Judge lauds footpath protestor

HE rammed his car into a gate and used a hacksaw to cut through another as a rights of way protest - but today a judge described Peter Turtill as “wholly admirable”.

Naomi Cassidy

HE rammed his car into a gate and used a hacksaw to cut through another as a rights of way protest - but today a judge described Peter Turtill as “wholly admirable”.

Although District Judge David Cooper stopped short of condoning the pensioner's actions, he claimed he had a “great deal of time” for him and gave him a conditional discharge, dubbing him “a lonely fighter for the townsfolk of Ipswich.”

Turtill, 65, of Beatty Road, has an ongoing campaign to reinstate old footpaths in Ipswich and claimed his actions on June last year were to protect the right of way in that area.


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In his summing up to a trial at South East Suffolk Magistrates' Court yesterday, Judge Cooper said Turtill claimed he had a lawful excuse to cause the damage as he believes the area is a public right of way and was therefore protecting it.

He added: “To my mind he is wholly admirable character. He clearly feels strongly about the dock area.

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“I have a great deal of time for you.

“Whatever one says about him, he is thoroughly public spirited. He sees himself as a lonely fighter for the townsfolk of Ipswich.”

The court heard how Turtill rammed his car into a closed gate on the Ipswich docks in June 2007. A few days later he was trapped inside a gate in the dock area after a security guard refused to open it, and used a hacksaw to cut through a gate to escape.

Turtill was found guilty of one count of criminal damage and given a conditional discharge for 12 months and ordered to pay £200 in compensation. He was found not guilty of a second criminal damage charge as Judge Cooper said it was not right that security staff did not let him leave.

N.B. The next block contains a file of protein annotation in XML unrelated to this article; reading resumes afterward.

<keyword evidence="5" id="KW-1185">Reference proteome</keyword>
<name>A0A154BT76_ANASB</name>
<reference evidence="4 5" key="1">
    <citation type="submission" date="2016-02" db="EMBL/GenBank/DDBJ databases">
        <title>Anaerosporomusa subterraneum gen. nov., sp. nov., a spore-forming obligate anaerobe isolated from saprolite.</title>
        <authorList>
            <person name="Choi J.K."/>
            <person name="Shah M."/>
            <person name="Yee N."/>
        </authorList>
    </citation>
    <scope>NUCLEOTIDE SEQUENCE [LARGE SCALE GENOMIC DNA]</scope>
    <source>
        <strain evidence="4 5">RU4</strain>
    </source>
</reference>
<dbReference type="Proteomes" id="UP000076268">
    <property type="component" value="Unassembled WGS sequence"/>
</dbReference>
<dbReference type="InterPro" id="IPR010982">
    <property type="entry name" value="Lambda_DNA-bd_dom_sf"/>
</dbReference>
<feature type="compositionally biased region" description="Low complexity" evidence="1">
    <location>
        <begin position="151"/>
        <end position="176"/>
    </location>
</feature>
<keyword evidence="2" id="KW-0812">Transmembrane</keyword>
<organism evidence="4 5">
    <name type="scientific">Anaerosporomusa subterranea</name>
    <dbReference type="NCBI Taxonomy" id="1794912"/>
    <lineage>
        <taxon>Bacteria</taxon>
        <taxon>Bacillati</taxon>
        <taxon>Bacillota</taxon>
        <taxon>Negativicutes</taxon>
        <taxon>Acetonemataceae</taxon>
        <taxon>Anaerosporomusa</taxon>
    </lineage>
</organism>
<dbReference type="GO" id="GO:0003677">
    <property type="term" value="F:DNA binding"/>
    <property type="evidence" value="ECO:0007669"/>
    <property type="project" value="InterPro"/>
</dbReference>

Speaking after the case, Turtill was happy with the outcome and thanked the judge for his kind words.

He said: “I am pleased. The people will carry on supporting me. I will carry on fighting for the public rights of way to be reinstated in Ipswich. The one on the docks has been used as a public right of way since I was a baby.

“The next stage will be a judicial review.”

Details of the case:-

The court heard that on the June 23, 2007, Turtill drove to Wet Dock area, saying he was exercising his right of way.

On finding a gate closed, it was heard that he decided to use his car as a battering ram, which was shown on CCTV footage.

A few days later, on June 26, he went back to New Cut by the docks and asked a security guard to open the gate for him. When he refused, Turtill produced a hacksaw from his vehicle and sawed through the gate.

District Judge Cooper said that for the first offence, Turtill could have found alternative exits or asked a security guard to open the gate for him.

He said: “Never is it reasonable to deal in violence. If his argument were accepted, then any member of the public could smash through the gates to protect the public right of way. The consequences would be boundless. He should have stuck to the path of righteousness and not taken unilateral and illegal action.”

An application by the Crown Prosecution to impose an anti-social behaviour order banning him from entering the dock area was refused.

The background:-

Turtill claims new developments are jeopardising old footpaths in the town- with planners caring little for their importance.

In November last year he was caged in by builders for his own protection after staging a sit-in protest that brought building work at the Suffolk New College site to a halt.

Suffolk County Council today said that it is continuing to work on producing a map of Ipswich's public rights of way.

Andrew Woodin, Suffolk County Council's Countryside Access leader, said: “We are working on producing a definitive map of Ipswich. This is being treated as a priority. The purpose will be to show the location and status of public rights of way in the town.”

In July Turtill, who is also a member of the Ramblers' Association and Suffolk Rights of Way Limited, was named as a trustee of Open Spaces Society, Britain's oldest conservation charity.

Earlier this year in February, his campaign was given a boost after it was awarded £1,000 from the O2 It's Your Community Awards.

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